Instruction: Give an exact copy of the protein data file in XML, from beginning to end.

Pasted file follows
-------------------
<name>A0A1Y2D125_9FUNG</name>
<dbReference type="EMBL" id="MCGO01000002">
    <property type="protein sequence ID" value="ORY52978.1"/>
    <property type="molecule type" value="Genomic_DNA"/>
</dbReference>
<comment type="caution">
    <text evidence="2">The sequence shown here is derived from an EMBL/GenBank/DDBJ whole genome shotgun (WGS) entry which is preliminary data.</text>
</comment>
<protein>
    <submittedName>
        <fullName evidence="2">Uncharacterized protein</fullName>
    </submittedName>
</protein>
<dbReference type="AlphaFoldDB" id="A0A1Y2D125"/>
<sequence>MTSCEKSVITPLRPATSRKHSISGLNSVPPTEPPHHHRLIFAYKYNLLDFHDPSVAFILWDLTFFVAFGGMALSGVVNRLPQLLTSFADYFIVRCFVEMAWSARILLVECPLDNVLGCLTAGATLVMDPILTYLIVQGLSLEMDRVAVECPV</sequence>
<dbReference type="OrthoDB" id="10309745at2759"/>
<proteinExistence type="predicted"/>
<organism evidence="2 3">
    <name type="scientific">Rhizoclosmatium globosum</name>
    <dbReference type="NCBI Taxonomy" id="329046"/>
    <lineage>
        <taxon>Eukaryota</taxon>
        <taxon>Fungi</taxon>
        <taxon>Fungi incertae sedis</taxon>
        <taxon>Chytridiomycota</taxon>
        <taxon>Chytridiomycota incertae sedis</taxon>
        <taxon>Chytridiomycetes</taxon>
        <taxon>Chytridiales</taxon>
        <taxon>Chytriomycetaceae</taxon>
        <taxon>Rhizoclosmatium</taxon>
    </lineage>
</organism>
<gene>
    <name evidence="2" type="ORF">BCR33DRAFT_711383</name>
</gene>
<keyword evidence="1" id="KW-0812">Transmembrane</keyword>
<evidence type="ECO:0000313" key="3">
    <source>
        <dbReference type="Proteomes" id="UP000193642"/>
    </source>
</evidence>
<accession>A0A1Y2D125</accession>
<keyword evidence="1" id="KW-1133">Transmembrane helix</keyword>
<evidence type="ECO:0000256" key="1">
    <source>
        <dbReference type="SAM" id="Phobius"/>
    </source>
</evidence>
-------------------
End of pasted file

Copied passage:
<name>A0A1Y2D125_9FUNG</name>
<dbReference type="EMBL" id="MCGO01000002">
    <property type="protein sequence ID" value="ORY52978.1"/>
    <property type="molecule type" value="Genomic_DNA"/>
</dbReference>
<comment type="caution">
    <text evidence="2">The sequence shown here is derived from an EMBL/GenBank/DDBJ whole genome shotgun (WGS) entry which is preliminary data.</text>
</comment>
<protein>
    <submittedName>
        <fullName evidence="2">Uncharacterized protein</fullName>
    </submittedName>
</protein>
<dbReference type="AlphaFoldDB" id="A0A1Y2D125"/>
<sequence>MTSCEKSVITPLRPATSRKHSISGLNSVPPTEPPHHHRLIFAYKYNLLDFHDPSVAFILWDLTFFVAFGGMALSGVVNRLPQLLTSFADYFIVRCFVEMAWSARILLVECPLDNVLGCLTAGATLVMDPILTYLIVQGLSLEMDRVAVECPV</sequence>
<dbReference type="OrthoDB" id="10309745at2759"/>
<proteinExistence type="predicted"/>
<organism evidence="2 3">
    <name type="scientific">Rhizoclosmatium globosum</name>
    <dbReference type="NCBI Taxonomy" id="329046"/>
    <lineage>
        <taxon>Eukaryota</taxon>
        <taxon>Fungi</taxon>
        <taxon>Fungi incertae sedis</taxon>
        <taxon>Chytridiomycota</taxon>
        <taxon>Chytridiomycota incertae sedis</taxon>
        <taxon>Chytridiomycetes</taxon>
        <taxon>Chytridiales</taxon>
        <taxon>Chytriomycetaceae</taxon>
        <taxon>Rhizoclosmatium</taxon>
    </lineage>
</organism>
<gene>
    <name evidence="2" type="ORF">BCR33DRAFT_711383</name>
</gene>
<keyword evidence="1" id="KW-0812">Transmembrane</keyword>
<evidence type="ECO:0000313" key="3">
    <source>
        <dbReference type="Proteomes" id="UP000193642"/>
    </source>
</evidence>
<accession>A0A1Y2D125</accession>
<keyword evidence="1" id="KW-1133">Transmembrane helix</keyword>
<evidence type="ECO:0000256" key="1">
    <source>
        <dbReference type="SAM" id="Phobius"/>
    </source>
</evidence>